Flidais halted before the wee knoll on which Brighid’s throne sat. It was made of iron she’d forged herself; originally a master of copper and bronze, Brighid had made a special point of becoming proficient in the magic-repelling metal when the Milesians had brought it to Ireland long ago. They thought they’d driven the Tuatha Dé Danann “underground,” but in fact they’d driven them to create a plane of magic, and so the Milesians were indirectly responsible for the birth of the vast panoply of magical “little folk” that plagued and blessed them and their descendants for generations afterward. Brighid’s throne was a palpable symbol of who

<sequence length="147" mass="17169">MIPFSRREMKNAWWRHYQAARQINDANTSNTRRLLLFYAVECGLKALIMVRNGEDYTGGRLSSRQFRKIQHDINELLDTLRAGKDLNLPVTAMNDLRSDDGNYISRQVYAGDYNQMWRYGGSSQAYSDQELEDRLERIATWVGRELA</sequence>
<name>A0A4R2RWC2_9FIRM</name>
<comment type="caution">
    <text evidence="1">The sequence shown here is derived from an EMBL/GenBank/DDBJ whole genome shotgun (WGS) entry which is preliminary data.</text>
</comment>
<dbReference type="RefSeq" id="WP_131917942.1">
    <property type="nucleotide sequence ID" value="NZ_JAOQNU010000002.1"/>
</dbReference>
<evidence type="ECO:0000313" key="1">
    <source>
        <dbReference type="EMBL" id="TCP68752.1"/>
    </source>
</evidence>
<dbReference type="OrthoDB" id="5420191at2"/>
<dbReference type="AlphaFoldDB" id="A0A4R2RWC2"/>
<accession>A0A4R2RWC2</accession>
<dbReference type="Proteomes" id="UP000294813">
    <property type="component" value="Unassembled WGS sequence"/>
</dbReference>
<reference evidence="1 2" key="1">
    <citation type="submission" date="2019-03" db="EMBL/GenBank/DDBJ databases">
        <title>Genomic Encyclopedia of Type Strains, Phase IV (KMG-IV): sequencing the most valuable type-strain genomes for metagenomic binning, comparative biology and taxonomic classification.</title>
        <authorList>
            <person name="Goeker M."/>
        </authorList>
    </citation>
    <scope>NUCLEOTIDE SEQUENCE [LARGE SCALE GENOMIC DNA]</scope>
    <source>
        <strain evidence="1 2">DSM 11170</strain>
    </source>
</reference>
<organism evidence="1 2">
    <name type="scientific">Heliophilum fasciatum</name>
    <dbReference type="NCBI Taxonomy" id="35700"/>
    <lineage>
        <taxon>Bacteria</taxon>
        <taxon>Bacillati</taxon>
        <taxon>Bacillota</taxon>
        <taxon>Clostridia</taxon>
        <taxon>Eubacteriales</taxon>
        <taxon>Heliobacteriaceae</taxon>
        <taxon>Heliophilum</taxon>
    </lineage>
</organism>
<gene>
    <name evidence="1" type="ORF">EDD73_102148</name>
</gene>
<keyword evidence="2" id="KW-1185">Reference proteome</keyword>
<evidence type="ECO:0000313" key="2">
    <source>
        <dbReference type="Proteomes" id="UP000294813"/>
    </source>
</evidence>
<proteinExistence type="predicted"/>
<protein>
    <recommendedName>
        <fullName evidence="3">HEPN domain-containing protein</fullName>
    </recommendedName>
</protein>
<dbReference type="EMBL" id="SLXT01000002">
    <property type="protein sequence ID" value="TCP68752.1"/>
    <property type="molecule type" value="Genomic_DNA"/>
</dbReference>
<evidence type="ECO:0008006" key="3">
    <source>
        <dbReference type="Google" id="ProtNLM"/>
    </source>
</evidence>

exactly was master of the Fae. It occurred to me, for the first time, that my cold iron aura
here
, in her place of power, was a challenge in itself. I had visibly mastered iron to a degree that she had not. And I could move around and stuff. Her throne just sat there. But judging by the hardness in her eyes, that particular issue was far down on her list of bones to pick with me.

“Majesty,” Flidais said. “The Druid Siodhachan Ó Suileabháin, as you requested.”

A tiny nod of dismissal gave Flidais permission to take her seat amongst the rest of the Tuatha Dé Danann. I found myself wondering with mad distraction who Perun was currently staring at. Would he follow Flidais to her seat or fix his eyes on Brighid’s bare breasts?